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Let us examine the composition of the vector |ψ> representing some physical state. |ψ> coexists in an abstract Hilbert space with many other state vectors. We may arbitrarily construct a set of linearly independent vectors to act as coordinate axes (i.e., a basis) of the Hilbert space being considered. For simplicity, we take these vectors to be mutually orthogonal. (Such a set can always be constructed by the Gram-Schmidt procedure.) All vectors in the Hilbert space, including |ψ>, may be expressed as a linear combination of the basis vectors |φi>, where i is merely an index enumerating the vectors. That is, |ψ> = a1|φ1> + a2|φ2> + a3|φ3> ... .
Next, we normalize |ψ> and the orthogonal basis vectors |φi>, defining their norms to be equal to 1. This mathematically implies that the sum of the projections of |ψ> onto each basis vector |φi> in the Hilbert space equals the identity operator. (The projection of |ψ> onto |φi> is just the product |φi><φi|ψ>.) This is nothing more than the closure relation from linear algebra, and it may be generalized for uncountably infinite dimensional Hilbert spaces (such as that of the spatial wavefunction) by introducing Cauchy sequences, a result which can be found in advanced linear algebra texts. Our basis vectors form an orthonormal (orthogonal and normalized) complete set, meaning that any vector in the Hilbert space may be expressed as a linear combination of them.
So far, we have assumed the customary interpretation that |ψ> is a physical state, without specifying anything about it. In practice, however, a physicist comes to know |ψ> by constructing it as linear sum of directly observable states |φi>. The |φi>’s are defined to be the eigenvectors of the physically observable dynamical quantities we wish to understand. These “observables” can be represented as Hermitian square matrices with the dimension of the Hilbert space. Since the matrices are Hermitian, they will have real eigenvalues, as is necessary since we can only measure real values for physical quantities.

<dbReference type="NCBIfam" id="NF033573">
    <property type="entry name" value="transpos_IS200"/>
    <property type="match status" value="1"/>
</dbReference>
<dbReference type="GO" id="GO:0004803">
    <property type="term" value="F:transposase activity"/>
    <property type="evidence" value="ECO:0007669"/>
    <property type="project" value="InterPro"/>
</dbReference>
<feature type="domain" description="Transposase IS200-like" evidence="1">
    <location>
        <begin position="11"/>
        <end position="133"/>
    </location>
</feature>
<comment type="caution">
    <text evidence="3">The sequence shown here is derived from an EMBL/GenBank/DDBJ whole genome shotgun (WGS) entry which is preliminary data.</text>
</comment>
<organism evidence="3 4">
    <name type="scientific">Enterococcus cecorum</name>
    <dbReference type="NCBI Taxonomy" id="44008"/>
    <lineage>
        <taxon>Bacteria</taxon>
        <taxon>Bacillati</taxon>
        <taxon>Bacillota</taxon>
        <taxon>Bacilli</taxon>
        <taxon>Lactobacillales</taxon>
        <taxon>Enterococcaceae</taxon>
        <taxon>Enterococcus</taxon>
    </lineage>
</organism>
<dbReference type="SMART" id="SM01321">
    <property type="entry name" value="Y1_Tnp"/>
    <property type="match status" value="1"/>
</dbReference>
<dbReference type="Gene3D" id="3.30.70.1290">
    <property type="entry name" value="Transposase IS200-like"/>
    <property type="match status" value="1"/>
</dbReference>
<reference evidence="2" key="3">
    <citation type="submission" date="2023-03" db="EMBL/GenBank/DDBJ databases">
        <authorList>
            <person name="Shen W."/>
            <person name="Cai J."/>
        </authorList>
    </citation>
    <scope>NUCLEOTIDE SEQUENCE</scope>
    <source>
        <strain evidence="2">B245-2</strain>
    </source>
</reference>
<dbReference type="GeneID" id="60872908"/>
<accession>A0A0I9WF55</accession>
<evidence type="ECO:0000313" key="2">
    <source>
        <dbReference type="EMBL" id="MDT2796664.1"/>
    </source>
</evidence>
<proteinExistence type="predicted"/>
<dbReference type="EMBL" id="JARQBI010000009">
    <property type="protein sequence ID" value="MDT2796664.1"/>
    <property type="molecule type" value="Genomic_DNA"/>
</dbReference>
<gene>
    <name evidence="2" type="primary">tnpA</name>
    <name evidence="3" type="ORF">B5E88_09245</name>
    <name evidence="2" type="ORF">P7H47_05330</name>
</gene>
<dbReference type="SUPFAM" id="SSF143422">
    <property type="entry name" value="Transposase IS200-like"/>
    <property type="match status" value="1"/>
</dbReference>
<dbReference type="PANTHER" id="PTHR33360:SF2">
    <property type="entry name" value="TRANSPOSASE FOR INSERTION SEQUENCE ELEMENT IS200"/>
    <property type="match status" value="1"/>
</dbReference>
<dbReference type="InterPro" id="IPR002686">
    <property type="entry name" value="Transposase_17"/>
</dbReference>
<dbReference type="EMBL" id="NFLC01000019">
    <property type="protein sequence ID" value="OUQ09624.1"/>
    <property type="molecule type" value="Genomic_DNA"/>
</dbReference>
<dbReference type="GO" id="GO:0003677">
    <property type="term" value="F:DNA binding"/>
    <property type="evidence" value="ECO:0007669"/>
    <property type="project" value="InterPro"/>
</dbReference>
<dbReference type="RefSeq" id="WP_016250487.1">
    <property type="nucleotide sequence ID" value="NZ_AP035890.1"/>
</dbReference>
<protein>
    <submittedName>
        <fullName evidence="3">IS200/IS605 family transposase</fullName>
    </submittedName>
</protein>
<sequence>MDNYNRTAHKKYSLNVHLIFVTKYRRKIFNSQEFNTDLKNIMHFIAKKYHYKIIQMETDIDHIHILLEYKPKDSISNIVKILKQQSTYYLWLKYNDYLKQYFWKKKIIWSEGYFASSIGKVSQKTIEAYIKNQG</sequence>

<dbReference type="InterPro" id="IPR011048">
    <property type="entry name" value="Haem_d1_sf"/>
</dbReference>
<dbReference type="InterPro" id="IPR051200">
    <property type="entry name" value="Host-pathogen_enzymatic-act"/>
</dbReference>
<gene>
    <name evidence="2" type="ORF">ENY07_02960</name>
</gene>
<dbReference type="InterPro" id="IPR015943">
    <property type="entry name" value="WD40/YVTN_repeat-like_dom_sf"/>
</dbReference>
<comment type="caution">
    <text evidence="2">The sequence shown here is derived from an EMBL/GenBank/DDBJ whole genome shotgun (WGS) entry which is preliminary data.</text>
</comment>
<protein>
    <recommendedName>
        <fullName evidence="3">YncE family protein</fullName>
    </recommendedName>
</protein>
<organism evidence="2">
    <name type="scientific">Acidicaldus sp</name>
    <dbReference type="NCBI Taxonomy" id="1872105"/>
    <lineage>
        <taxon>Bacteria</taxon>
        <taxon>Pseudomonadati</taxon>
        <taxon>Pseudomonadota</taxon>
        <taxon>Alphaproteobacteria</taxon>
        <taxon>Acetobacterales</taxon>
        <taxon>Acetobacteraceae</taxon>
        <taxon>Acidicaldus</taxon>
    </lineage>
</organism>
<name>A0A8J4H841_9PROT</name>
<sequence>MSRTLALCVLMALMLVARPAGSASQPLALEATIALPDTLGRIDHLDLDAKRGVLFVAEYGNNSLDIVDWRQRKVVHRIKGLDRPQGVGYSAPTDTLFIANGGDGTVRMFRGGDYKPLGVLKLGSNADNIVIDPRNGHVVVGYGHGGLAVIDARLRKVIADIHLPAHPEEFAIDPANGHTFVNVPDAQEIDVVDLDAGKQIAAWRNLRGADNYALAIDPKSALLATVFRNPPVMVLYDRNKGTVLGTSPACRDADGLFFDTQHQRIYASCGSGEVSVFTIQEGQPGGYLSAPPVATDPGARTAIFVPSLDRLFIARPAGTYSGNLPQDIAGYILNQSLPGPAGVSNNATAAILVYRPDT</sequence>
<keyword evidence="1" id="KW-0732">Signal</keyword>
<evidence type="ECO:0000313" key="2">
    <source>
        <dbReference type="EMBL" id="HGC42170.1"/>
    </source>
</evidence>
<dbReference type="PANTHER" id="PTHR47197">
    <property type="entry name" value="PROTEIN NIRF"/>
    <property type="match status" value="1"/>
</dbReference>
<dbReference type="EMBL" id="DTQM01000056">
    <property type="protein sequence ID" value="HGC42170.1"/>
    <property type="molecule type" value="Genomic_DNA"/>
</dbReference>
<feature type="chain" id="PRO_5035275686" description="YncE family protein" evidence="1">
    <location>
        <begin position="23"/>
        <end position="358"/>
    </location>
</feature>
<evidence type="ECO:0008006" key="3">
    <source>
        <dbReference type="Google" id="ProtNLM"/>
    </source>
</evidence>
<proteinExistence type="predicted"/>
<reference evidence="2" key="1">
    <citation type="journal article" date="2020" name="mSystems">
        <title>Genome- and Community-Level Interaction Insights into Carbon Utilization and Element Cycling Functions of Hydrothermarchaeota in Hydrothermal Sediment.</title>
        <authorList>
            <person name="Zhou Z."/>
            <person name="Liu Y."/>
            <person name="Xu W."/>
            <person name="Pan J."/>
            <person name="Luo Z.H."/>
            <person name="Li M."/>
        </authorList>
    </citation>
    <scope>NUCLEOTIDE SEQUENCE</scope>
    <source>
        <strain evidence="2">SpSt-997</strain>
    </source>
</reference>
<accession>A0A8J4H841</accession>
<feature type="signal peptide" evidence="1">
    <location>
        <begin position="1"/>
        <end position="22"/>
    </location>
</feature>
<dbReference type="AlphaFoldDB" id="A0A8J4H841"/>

The “completeness” theorem of quantum mechanics is merely a mathematical statement that the eigenvectors of the observables completely span the Hilbert space. This is an algebraic truism which does not in any way prove that quantum mechanics “knows all” there is to know about a system, nor that there is no new physics to be discovered beyond what we can calculate quantum mechanically. In informal physical terms, the completeness theorem says that the eigenstates (states representable as eigenvectors) of the observables span all possible states. “All possible states” should not be understood in the broadest sense, but only as applying to those possible states that are distinguishable by the observables (i.e., dynamical quantities) being considered. This completeness does not in any way preclude the discovery of new quantum observables that add to our physical knowledge, as has in fact happened several times since quantum mechanics was rashly declared to be a “complete” theory by the Copenhagen consensus. The dimensional extent of the Hilbert space is defined by the observables being considered; hence the completeness theorem provides no deeper revelation than the theorems of linear algebra.
The projections (or properly speaking, the inner products) <φi|ψ>, when squared, yield the probabilities of finding each eigenstate |φi>. The eigenstates are the only states that can be physically observed. The coefficients of the eigenvectors give the probabilities of being found in each eigenstate, and the measured values of the dynamical variables will always be eigenvalues of the observable.